[Milton-L] why teach Milton to college students?

Margaret Thickstun mthickst at hamilton.edu
Mon Jan 26 10:51:37 EST 2004


Julia--I am in the process of writing the introduction to a book on 
moral education in Paradise Lost, and I plan to answer this question 
definitively in it :-).  I would be happy to share the first 5-7 
pages of it with you, which outlines the "state of the art" thinking 
about moral development in the college years.  Who is your audience 
for these essays?

Of the essays in Crump's Approaches, I find these statements most useful:

"Thus the poem must invite sophisticated psychological and moral 
judgments of a kind intrinsic to all valid education" (Richmond in 
Crump 150).


"the students become passionately involved in a text that, indeed, 
turns out to be about themselves" (Mankoff in Crump 74).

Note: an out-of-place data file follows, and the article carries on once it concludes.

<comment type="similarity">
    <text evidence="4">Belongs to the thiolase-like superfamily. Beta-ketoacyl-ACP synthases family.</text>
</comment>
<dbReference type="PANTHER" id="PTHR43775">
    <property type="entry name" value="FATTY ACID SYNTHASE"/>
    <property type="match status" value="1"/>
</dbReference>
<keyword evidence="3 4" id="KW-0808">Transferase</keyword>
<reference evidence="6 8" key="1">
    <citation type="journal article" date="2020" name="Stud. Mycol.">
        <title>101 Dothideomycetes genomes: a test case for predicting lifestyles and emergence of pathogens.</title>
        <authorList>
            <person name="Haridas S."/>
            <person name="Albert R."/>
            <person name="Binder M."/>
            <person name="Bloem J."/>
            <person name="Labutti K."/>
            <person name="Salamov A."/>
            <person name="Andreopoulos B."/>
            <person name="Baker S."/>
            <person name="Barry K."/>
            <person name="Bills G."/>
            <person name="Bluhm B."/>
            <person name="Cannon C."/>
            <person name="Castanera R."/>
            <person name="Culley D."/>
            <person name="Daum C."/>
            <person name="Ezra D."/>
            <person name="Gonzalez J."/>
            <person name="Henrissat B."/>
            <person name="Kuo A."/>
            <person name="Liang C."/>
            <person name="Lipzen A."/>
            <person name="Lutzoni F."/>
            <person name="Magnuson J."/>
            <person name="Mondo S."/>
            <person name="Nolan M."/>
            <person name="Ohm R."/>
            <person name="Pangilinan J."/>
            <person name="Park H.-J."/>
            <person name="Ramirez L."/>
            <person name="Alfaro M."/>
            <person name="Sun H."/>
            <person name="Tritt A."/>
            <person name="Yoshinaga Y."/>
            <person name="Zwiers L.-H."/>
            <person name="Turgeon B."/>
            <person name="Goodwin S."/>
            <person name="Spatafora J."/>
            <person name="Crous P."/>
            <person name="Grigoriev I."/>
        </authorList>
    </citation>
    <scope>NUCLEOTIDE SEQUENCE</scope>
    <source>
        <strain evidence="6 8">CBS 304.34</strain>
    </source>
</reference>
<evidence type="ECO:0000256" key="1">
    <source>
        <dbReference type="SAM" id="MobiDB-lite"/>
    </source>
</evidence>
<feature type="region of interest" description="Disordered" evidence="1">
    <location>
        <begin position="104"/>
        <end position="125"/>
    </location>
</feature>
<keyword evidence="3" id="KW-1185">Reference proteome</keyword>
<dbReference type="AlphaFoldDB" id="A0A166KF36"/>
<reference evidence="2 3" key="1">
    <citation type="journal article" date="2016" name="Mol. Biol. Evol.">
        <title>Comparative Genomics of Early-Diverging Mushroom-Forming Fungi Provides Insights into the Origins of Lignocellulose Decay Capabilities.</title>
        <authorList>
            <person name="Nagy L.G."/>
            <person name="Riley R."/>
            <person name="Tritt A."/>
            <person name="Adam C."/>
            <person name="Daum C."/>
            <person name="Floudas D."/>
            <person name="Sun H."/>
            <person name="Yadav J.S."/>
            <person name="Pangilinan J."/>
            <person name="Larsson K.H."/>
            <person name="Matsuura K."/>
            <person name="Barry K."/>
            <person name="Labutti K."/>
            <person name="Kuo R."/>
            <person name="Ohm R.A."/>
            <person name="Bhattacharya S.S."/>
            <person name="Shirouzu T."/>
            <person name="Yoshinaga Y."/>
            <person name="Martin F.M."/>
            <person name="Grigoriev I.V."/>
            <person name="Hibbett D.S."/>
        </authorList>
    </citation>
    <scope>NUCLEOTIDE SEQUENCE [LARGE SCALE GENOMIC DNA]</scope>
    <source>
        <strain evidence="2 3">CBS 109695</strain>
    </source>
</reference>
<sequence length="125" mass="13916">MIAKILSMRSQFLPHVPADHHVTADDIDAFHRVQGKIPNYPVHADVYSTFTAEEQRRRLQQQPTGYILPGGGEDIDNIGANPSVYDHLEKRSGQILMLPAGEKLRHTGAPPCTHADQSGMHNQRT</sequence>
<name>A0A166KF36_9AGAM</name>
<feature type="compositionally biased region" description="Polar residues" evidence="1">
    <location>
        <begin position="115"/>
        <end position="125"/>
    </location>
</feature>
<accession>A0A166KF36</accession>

"Milton's fierce insistence on free will raises questions my students 
like to ponder about various modern determinisms" (Wooten in Crump 
63).

"Addressing fundamental issues about the nature of good and evil and 
the human condition, it exercises its audience and encourages growth 
through the tests and experiences it embodies" (McCutcheon in Crump 
40).

These are not "literary" answers, I realize.  Crump makes the 
"literary" argument in his opening salvo:

"There is little argument regarding the importance of Milton an his 
epic, as they summarize the great literary traditions filtering down 
to the Renaissance in England and as they provide the monument with 
which much later literature must cope, whether it sees that monument 
as something to emulate or execrate" (Crump 1).

But, frankly, I think the moral development arguments more 
compelling, and more appropriate to discussions of undergraduate 
curricula.--Margie


More information about the Milton-L mailing list